the old romantics

Since Saturday is Valentine’s Day, let’s talk romance, shall we?

turner had a thing for turbulent seas and turbulent landscapes sprinkled with a few idylls, just for confusion's sake

turner had a thing for turbulent seas and turbulent landscapes, sprinkled with a few idylls, just for confusion’s sake

Romance as in the period of Romanticism in philosophy and art that came about out of the French Revolution and Industrialization. Yes, the French Revolution and Industrialization. I didn’t know that.

I didn’t know much of anything about Romantic art and literature, only that it involved Keats and the Shelleys and Turner and, apparently, Goya? None of which appeal to me, so I had little reason to explore it. However. I came across a three-part documentary on the Romantic period (1800 – 1850), and found it completely fascinating. It’s called, funnily enough, The Romantics, and the three parts are Liberty, Nature, Eternity. It’s written and presented by Peter Ackroyd, a well-known critic of English history and culture. Oh, and includes some very good looking actors playing the roles of Keats and Shelley, and David Tennant is Jean-Jacques Rousseau, who shows up first and was a big plus for me. He’s what kept me watching for those first few minutes, and by the time his role was finished, I was completely sucked in.

And now I come to the part in which I’m asking myself why the hell I’m writing about a documentary on the Romantics, apart from the flimsy excuse of Valentine’s Day? Well, because I love it when something unexpected shows up to pull at me and interest me in something I previously gave little thought to. True love, that is. Because everything is so much more complex than it may seem on the surface, and finding that out is fun. I found out The Romantics weren’t just some flopsy poets and painters fluttering by, leaving soppy poems and strange paintings in their wake. It’s an entire movement, which, for the time, was completely radical. Dangerously so, to the powers that be. Atheism, cynicism, protest and drug experimentation and free love – it’s all here, and it all stems from huge changes that were happening in Europe, Britain, and yes, the United States, too. It was a sort of domino effect brought on by the masses being fed up to the eyeballs by the gentry, and taking matters into their own hands, for good and ill, along with and followed up by advances in science and technology and a whole new aesthetic. The jail sentences for daring to think differently, and simultaneously for the inherent guilt of privileged birth; the slaughter of thousands by the very convenient and efficient new toy, the guillotine; the renewed appreciation for nature brought on by industrialization, the sorrows of child labour and people used as cogs in the machines – it’s all pretty intense, and it begets some intense responses from the thinkers and artists of the period.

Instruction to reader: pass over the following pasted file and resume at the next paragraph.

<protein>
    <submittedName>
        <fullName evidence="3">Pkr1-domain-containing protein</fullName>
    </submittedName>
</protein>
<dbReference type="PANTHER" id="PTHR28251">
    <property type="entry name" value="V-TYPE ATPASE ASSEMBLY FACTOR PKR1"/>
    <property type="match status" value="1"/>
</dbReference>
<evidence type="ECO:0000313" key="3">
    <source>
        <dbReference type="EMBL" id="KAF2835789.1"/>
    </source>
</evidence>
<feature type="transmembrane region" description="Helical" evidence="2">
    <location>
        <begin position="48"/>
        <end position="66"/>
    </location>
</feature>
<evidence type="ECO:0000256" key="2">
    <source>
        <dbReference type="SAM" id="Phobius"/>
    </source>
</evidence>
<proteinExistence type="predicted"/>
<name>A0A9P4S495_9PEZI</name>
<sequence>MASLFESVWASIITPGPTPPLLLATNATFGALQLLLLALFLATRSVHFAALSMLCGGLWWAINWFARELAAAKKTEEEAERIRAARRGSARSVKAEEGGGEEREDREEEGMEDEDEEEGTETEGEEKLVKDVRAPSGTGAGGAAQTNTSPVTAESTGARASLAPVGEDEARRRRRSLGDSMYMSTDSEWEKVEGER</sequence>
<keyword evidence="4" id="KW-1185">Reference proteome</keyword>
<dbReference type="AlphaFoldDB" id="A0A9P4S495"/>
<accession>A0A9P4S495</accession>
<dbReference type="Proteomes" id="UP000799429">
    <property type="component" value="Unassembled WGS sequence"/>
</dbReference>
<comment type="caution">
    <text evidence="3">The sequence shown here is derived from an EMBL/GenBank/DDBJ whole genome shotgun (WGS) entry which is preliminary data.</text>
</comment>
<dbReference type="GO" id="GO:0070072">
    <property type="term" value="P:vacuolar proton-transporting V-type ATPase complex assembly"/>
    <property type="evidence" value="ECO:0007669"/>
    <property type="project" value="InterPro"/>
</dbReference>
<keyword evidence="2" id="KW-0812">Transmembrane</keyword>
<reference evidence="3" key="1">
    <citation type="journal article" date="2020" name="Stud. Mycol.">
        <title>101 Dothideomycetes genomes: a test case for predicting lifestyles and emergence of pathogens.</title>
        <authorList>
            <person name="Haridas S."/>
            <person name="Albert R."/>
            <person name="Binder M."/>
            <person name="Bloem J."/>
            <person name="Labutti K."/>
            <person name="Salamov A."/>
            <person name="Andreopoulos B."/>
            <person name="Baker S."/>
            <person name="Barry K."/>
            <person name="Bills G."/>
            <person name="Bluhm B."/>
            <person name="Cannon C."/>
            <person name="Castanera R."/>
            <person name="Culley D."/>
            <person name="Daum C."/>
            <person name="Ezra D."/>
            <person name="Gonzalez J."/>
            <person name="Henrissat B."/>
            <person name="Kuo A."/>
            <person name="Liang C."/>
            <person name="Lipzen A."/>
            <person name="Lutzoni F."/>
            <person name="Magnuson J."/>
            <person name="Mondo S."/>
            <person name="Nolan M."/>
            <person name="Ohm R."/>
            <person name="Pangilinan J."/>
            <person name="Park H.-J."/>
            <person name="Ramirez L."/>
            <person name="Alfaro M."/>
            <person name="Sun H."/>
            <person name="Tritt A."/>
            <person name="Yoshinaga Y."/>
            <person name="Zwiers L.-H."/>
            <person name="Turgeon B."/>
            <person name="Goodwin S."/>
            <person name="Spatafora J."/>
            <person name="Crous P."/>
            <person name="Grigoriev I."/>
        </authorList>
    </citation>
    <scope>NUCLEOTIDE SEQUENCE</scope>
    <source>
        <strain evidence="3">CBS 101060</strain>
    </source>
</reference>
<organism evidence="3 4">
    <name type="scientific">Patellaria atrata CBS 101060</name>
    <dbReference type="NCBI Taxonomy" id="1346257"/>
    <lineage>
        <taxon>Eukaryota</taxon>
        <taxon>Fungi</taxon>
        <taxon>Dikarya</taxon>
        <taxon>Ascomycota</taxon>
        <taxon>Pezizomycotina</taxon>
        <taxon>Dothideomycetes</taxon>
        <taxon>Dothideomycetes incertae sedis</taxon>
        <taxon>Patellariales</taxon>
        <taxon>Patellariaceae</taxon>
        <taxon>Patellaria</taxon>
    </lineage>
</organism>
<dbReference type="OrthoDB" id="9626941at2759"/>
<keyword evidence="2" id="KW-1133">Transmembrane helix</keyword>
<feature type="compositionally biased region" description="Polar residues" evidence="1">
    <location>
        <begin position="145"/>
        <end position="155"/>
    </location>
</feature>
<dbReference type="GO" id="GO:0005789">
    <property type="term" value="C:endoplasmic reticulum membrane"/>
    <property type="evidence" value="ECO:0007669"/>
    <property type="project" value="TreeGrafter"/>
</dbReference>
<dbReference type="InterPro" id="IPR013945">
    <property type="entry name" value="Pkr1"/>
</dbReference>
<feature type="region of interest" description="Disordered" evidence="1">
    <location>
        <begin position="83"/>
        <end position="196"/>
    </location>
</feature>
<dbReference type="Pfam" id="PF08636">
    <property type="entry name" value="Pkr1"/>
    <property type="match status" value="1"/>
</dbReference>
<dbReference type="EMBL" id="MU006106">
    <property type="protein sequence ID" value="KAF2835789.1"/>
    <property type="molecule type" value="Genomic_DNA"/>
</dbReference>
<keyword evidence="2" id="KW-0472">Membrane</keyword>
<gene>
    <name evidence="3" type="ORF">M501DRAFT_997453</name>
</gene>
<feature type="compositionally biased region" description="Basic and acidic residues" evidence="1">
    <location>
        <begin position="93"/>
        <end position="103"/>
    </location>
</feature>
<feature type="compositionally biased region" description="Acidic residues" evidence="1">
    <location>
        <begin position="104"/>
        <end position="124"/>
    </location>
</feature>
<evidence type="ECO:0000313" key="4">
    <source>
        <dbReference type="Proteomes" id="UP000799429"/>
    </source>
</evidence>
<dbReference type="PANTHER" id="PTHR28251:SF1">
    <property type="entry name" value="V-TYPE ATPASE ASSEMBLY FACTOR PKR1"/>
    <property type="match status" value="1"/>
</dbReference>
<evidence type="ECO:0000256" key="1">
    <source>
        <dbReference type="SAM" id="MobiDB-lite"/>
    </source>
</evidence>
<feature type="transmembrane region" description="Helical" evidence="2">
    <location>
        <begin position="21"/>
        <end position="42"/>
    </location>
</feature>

goya just freaks me the fuck out

goya just freaks me the fuck out